And how exactly is that to happen? It seems quite beyond the capacity of any of us. “Where does the ability to forgive come from?” asks Fr. Vincent Nagle, a member of the Fraternity of St. Charles Borromeo, in writing about a man he knows whose life has been spent—obsessively spent, he adds—“in trying to deal with the pain he experienced in his relationship with his mother while growing up.” And so one day, he tells us, “I said to him, ‘Hey, look, you just have to forgive her. That’s all.”
But on what super-human source will he draw the strength to meet that challenge?
If the hurt we have received seems to have stolen our lives from us, has darkened our days and twisted our choices, how is it possible simply to set this aside? Something has to happen. We have to beg for something we cannot produce ourselves, ask that our entreaty be met by grace that overcomes death itself.
We are all, it seems, standing before that same breadline, begging God for the grace to forgive, invoking nothing less than “the tender mercy of our God,” to quote St. Luke, “by which the daybreak from on high will visit us.”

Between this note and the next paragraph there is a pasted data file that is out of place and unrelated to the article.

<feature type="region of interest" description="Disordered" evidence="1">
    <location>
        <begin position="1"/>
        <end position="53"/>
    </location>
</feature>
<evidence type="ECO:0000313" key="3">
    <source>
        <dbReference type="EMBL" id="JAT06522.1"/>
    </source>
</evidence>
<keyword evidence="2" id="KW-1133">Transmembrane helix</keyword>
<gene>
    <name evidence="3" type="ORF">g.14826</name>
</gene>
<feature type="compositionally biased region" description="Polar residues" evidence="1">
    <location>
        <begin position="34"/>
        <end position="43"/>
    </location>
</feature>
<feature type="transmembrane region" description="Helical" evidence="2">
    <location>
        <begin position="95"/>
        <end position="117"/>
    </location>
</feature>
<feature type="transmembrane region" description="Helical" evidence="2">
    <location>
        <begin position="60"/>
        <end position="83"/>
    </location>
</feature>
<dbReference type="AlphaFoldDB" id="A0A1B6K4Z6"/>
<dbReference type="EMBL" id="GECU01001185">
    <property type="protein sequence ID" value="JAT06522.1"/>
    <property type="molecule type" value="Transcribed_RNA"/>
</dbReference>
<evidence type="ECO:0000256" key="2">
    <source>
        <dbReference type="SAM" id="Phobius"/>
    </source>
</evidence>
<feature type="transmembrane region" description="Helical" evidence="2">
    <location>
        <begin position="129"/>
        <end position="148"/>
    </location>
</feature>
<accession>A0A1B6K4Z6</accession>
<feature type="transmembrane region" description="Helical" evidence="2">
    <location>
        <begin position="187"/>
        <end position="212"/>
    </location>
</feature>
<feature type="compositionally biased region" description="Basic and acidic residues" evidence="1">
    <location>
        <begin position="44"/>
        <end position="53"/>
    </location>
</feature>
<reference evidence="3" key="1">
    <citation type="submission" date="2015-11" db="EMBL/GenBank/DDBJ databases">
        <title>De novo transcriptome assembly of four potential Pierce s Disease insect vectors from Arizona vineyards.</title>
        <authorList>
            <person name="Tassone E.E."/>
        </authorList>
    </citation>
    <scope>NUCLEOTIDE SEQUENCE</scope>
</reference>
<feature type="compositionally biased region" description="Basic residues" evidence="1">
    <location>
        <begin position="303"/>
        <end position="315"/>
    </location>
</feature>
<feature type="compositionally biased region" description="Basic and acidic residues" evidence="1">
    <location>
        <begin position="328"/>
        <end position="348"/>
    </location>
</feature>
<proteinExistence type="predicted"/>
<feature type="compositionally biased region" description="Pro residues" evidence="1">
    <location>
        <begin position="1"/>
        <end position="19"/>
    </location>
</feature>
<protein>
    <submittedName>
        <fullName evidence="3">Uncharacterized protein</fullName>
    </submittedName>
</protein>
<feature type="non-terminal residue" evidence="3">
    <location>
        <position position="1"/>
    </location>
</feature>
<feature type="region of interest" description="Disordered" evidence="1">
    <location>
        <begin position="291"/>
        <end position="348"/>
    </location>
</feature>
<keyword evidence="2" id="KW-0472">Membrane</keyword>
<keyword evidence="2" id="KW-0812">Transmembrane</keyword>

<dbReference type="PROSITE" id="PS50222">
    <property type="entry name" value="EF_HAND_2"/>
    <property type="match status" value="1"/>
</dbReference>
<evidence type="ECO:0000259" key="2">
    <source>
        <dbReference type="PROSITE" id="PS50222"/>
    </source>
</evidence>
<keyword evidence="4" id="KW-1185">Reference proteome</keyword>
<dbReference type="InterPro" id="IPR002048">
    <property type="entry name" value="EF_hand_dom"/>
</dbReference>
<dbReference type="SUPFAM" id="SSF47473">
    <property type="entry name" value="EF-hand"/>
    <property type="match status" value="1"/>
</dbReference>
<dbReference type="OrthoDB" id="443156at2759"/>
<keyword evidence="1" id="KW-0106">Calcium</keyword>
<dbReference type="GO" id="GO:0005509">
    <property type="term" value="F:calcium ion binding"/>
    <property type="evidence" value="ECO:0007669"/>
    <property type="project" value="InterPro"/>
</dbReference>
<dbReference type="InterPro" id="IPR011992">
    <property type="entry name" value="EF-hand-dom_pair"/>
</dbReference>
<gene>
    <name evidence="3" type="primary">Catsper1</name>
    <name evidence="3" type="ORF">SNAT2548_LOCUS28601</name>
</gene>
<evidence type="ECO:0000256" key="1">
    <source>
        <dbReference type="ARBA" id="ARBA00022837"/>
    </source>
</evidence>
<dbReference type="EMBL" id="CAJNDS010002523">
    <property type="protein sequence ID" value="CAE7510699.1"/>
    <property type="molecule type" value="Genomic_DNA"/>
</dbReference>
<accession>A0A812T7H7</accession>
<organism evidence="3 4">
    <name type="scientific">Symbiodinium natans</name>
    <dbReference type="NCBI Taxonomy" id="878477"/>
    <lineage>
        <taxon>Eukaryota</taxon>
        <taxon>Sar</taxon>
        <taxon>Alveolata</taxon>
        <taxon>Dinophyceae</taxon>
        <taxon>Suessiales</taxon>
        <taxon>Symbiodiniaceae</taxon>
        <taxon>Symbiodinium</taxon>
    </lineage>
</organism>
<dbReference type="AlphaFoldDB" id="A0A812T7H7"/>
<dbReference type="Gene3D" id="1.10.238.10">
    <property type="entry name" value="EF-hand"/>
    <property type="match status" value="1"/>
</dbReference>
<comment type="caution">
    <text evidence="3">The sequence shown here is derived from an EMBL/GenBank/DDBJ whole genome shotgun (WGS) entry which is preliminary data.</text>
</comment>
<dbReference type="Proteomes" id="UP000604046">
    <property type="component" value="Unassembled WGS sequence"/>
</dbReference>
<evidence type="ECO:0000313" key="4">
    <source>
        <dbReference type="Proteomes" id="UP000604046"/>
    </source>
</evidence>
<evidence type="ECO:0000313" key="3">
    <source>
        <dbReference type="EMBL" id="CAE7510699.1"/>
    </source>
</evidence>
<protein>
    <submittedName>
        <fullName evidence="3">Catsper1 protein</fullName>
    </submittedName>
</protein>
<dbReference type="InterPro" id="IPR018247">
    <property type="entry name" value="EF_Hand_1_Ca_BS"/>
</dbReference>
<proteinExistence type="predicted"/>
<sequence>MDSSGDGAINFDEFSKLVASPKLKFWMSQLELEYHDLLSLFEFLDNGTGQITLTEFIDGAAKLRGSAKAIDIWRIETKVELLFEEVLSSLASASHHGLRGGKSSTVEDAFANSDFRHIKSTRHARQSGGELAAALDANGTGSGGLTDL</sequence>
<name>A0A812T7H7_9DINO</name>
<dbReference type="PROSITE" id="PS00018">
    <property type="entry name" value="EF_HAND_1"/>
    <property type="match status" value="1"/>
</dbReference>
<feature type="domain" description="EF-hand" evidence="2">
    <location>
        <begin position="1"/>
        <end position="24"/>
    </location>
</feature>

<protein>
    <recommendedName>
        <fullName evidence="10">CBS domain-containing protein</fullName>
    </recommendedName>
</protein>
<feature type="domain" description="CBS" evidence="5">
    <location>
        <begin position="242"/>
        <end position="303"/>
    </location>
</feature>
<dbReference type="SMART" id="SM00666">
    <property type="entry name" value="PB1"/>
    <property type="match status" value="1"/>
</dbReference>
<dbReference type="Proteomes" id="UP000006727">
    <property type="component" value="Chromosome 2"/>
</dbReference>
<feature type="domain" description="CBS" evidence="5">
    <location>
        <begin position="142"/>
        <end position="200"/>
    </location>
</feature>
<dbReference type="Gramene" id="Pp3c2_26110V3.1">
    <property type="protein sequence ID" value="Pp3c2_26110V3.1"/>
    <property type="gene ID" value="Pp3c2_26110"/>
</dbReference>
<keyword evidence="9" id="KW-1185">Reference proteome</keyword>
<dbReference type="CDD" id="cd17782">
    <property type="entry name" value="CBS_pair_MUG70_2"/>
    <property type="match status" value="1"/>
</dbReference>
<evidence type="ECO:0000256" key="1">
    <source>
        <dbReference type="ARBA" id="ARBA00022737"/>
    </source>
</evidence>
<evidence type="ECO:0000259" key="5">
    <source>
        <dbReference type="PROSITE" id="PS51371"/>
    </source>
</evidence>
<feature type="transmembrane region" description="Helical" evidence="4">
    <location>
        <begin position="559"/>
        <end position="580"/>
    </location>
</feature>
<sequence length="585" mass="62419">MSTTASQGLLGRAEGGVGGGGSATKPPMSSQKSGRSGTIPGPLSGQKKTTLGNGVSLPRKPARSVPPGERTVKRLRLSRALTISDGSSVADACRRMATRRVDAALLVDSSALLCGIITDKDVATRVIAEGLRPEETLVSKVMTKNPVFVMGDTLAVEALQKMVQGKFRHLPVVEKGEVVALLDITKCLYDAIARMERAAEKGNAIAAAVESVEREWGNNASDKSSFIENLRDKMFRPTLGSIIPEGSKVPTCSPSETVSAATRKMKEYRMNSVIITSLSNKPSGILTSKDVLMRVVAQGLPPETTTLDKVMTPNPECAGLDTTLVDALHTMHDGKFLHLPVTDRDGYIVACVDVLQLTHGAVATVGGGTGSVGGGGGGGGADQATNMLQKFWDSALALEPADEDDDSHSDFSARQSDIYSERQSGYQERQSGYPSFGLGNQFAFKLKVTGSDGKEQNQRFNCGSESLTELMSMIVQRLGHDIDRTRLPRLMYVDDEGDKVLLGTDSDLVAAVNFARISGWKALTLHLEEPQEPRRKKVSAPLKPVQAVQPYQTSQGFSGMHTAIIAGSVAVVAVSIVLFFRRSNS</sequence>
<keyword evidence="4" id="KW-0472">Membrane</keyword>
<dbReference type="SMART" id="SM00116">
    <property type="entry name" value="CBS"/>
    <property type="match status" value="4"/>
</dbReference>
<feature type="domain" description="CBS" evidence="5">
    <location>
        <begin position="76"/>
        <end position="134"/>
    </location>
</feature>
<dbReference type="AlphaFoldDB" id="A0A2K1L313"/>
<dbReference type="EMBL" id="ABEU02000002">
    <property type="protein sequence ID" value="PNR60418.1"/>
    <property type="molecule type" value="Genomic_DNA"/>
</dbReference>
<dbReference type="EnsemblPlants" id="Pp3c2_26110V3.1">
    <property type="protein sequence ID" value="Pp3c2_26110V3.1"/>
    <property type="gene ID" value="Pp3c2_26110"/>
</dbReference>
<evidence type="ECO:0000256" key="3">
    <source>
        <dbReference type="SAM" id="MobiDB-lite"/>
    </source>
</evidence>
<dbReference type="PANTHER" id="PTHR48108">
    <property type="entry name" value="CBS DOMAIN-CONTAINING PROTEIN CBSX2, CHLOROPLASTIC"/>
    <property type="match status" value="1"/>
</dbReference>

And praising God for miracles of every sort, it seems that something of a shaft of that same daybreak did, in fact, fall upon Fr. Vincent’s friend. Because one day, reports Fr. Vincent, “his mother called me to say that he had stopped by just to hug her silently.” What else can that mean but that forgiving love is possible and that the mercy we implore God to give us, “consists not simply in working things through but in begging for the grace to embrace our lives and to be grateful for everything.”
Love means always having to say you’re sorry.
[Image: “Love Story” (1970) from Paramount]